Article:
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Mary Musgrove

by Carey C. Giudici

Mary Musgrove was a half-breed Yamacraw Indian of the Muscogean Tribe who played an important role in the settling of Georgia.

Born about 1700 with the Indian name "Coosaponakesee" to a Scot trader and the niece of "Emperor Brim"--who tried in 1715 to drive Europeans out of the southeast--Mary was educated in a South Carolina school. In her early years she helped her husband, trader John Musgrove, run a trading post on the Altamaha River at Yamacraw Bluff. Then James Edward Oglethorpe came to settle Georgia.

On February 12, 1733 Oglethorpe took her to interpret at his first meeting with the Yamacraw Chief Tomochichi. Mary was key to Ogelthorpe's ability to convince the Yamacraws to support his new settlement of Savannah. She continued to help him until his return to England in 1743, when he gave Mary one of his rings.

After a malaria epidemic claimed her husband and four sons, in 1744 she married Thomas Bosomworth, a colorful former chaplain who convinced Mary to claim title to the islands of Ossabaw, Sapelo, and St. Catherine as the "Empress of Georgia."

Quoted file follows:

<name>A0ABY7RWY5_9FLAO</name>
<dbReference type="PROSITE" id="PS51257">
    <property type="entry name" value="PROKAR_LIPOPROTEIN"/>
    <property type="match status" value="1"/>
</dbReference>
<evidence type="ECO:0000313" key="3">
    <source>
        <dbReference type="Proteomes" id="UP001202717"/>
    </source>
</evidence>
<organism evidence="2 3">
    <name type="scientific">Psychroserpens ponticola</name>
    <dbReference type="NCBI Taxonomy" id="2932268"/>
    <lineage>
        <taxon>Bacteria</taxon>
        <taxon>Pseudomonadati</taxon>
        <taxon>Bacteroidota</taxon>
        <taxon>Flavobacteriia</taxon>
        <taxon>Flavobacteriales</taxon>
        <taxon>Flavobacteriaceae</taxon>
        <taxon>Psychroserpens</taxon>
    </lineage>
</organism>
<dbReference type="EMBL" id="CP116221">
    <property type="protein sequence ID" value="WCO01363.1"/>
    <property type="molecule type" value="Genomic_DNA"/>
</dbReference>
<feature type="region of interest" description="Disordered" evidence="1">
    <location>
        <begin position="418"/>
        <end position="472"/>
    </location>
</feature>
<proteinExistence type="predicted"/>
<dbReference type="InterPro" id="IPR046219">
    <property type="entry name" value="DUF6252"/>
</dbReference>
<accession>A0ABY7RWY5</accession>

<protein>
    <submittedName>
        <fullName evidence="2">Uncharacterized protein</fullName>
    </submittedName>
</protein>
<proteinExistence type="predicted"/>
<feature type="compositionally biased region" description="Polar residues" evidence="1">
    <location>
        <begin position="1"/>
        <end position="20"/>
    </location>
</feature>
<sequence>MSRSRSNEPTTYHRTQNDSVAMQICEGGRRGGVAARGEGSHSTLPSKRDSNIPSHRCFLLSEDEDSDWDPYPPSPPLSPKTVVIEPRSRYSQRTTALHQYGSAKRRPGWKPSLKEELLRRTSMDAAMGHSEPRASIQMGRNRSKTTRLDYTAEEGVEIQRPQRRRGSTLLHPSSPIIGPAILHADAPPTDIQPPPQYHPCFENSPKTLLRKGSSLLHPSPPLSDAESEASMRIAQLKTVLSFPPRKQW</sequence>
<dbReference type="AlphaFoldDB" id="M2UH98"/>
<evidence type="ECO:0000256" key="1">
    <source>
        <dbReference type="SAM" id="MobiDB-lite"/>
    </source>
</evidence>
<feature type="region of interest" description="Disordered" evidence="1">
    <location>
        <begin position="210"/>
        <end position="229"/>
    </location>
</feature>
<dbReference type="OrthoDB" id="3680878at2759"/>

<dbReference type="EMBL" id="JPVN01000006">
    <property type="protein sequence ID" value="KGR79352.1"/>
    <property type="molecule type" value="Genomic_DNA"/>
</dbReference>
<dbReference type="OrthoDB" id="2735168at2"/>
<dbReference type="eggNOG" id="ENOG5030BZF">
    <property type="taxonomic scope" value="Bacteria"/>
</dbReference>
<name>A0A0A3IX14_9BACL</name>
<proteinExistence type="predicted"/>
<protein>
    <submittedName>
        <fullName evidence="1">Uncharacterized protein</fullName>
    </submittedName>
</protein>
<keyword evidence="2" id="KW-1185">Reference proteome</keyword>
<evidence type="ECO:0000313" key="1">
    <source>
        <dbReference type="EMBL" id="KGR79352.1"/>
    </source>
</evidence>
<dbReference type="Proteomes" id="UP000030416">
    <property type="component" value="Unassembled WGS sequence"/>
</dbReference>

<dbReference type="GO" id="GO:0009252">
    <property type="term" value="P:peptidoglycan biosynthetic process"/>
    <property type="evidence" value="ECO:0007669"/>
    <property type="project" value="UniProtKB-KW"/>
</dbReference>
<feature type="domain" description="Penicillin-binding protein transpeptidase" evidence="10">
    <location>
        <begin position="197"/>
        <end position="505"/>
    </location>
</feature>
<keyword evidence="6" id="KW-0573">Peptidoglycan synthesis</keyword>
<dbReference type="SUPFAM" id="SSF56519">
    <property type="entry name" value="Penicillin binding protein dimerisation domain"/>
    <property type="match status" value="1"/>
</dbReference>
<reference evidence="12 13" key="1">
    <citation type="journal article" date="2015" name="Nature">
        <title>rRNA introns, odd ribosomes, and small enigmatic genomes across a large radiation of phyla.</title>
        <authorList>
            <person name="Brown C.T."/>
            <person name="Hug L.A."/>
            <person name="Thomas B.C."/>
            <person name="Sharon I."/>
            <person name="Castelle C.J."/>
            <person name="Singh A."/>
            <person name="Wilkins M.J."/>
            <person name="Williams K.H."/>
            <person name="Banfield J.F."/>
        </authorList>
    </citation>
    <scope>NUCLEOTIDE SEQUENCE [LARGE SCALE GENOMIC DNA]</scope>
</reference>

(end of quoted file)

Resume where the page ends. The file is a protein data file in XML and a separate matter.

The Reverend and the Empress were arrested in August 1749 for Thomas' debts, but about ten years later Governor Ellis agreed to give Mary 450 to reimburse her for material contributions to the settlement, along with 1,650 for services rendered and 2,000 from the auction sale of Ossabaw and Sapelo islands.

They also gave her St. Catherine Island, where she and the Reverend lived for the rest of their lives (Mary died in 1763) and where they are buried.

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